KARACHI: An hour before Fakhra Younus, an acid victim, jumped from the sixth floor of her Rome apartment building, she looked at her distorted, scarred face in the mirror and wept bitterly.
Her neighbour in the Italian capital, Haji Allah Din, who left her crying in the house, dismissing the incident as a daily episode, told The Express Tribune that Fakhra was haunted by her past even on that ill-fated day.
On Sunday afternoon, Din escorted her body from Rome to Karachi airport in a casket draped in the national flag.
Her body was received by her tearful family as well as PML-N lawmaker Tehmina Durrani and Muttahida Qaumi Movement leaders Wasay Jalil, Khushbakht Shujaat and Nadia Gabol.
At the request of social activist Abdul Sattar Edhi, funeral prayers were offered at the Edhi Shelter Home in Sohrab Goth, while she was laid to rest at the DHA graveyard.
The woman in her early thirties was the wife of former parliamentarian Bilal Mustafa Khar, whom she accused of pouring acid on her in 2000. Soon after the attack, she left for Italy, where she underwent 39 surgeries.
Younus, who had longed to meet her younger sister Kiran, returned to her after 12 years. The devastated sister, putting her head on the casket, wailed “Fakhra utho” (wake up, Fakhra). Upon seeing her sister’s face, her cries grew louder.
Nearby, Din recalled the last activities of Fakhra that fateful morning of March 17. “She asked me to dial three telephone numbers in Pakistan, one of which belonged to a television channel producer. Fakhra said she wanted to give an interview and then die.” But since Din had heard her say that several times, he left the house after doing the household chores. At 11:00 am, he got a call from the reception that she had ended her life.
Din said things were getting worse for her. “She had no money. Sales from her book had dried up and she was in debt.”
MQM appeals to reopen case
Jalil said that his party had appealed to the chief justice to take suo motu notice of her death. “Investigations should be reopened and the criminal should be given an exemplary punishment.” He ruled out allegations that the party was raising the issue because of Khar’s involvement and said they want all criminals behind acid attacks to be punished. Fakhra’s family has no such demands. Shahida Malik, mother-in-law of the victim’s sister and a complainant in the case, said that they did not know who threw acid on the girl. “She is gone. We can’t bring her back.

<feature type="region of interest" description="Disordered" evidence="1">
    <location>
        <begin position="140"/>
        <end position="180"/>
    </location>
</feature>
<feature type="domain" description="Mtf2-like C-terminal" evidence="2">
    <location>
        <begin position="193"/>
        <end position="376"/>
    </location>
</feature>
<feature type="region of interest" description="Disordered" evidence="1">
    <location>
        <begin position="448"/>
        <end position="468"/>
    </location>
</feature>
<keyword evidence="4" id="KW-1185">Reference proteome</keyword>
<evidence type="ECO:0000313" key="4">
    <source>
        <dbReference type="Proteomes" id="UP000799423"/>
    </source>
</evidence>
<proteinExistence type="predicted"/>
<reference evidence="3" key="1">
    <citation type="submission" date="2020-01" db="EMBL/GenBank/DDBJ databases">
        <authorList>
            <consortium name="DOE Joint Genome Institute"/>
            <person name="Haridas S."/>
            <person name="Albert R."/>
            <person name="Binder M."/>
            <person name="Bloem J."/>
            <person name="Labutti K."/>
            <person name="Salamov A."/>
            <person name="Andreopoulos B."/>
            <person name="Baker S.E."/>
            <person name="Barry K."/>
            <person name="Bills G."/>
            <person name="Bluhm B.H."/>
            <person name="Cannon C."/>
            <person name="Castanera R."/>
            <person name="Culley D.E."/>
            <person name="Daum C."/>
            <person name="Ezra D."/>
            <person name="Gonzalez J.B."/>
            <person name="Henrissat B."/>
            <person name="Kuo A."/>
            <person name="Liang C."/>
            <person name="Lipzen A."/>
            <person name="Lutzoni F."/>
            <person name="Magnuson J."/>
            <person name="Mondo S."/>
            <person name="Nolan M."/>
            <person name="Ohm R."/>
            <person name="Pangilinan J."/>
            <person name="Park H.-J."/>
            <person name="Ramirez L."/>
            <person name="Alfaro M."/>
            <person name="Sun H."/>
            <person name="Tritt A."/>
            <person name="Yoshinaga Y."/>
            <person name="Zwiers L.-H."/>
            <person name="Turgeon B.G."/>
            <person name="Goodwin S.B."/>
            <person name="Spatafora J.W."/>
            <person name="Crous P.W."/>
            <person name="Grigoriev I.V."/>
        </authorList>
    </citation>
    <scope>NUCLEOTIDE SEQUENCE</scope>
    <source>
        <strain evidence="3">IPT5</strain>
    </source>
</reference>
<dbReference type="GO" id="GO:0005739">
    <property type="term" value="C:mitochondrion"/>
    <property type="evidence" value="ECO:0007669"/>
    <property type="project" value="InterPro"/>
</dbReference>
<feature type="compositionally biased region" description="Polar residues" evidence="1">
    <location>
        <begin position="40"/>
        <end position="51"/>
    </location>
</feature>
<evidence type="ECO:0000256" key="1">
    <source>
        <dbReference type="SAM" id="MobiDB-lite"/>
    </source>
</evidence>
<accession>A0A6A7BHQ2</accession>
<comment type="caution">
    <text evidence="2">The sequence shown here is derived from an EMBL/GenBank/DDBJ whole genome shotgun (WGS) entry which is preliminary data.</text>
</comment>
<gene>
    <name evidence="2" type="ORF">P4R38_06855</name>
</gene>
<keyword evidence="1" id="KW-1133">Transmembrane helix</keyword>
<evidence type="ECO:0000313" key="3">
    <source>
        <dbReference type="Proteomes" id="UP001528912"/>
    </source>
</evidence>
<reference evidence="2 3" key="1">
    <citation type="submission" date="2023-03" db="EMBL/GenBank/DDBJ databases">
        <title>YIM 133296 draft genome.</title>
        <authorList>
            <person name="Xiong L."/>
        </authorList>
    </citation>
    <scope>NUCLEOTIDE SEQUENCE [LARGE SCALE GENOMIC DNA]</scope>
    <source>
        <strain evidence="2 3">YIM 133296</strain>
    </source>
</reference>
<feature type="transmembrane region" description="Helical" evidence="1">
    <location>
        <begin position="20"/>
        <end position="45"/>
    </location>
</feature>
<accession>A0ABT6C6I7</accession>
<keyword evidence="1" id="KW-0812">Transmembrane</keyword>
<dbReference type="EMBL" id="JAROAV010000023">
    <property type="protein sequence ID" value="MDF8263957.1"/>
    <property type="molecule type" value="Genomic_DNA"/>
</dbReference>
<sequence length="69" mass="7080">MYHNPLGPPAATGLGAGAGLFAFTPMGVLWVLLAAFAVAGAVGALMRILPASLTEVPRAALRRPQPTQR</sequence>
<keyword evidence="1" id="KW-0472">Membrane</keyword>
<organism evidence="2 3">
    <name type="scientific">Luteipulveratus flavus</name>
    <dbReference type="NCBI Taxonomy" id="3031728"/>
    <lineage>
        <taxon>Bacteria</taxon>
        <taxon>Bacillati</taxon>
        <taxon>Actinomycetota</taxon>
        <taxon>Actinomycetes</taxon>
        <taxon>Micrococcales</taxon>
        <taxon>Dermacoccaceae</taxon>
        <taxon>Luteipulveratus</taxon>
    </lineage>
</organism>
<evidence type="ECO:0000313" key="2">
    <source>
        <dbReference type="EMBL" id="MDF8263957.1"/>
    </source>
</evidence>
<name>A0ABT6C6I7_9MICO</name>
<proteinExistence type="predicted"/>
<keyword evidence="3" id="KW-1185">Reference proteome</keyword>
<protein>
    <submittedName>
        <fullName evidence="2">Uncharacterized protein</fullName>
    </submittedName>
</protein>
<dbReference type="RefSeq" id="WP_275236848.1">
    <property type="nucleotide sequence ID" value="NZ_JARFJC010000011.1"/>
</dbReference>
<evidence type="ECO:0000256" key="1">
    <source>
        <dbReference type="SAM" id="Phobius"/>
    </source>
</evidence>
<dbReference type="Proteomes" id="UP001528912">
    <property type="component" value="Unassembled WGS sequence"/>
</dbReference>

Khar rubishes accusations
Meanwhile, the victim’s former husband and accused former MPA Bilal Khar told a television channel that another man by the name of Bilal Khar had committed the crime.“Fakhra’s family has said in court that another man by the name of Bilal Khar, a dark, short, man had poured acid on her. I did not do anything. The court has cleared me.”
Sympathy from Italy
Italy sent a heartfelt condolence message for the victim. “Italy is proud to have provided help for Fakhra Younus and her son, a small apartment, medical treatment including 39 counts of reconstructive surgery, and a small disability pension. Obviously that wasn’t enough to heal the scars of her soul,” Italian Consul Roberto Franceschinis said in the statement.
“The fact of the matter is that she was still very much in love with her country and eager to come back and fight to regain her rightful place in this society. Now the real question is: has she finally lost her struggle? This is for the Pakistani people to answer.”
Published in The Express Tribune, March 26th, 2012.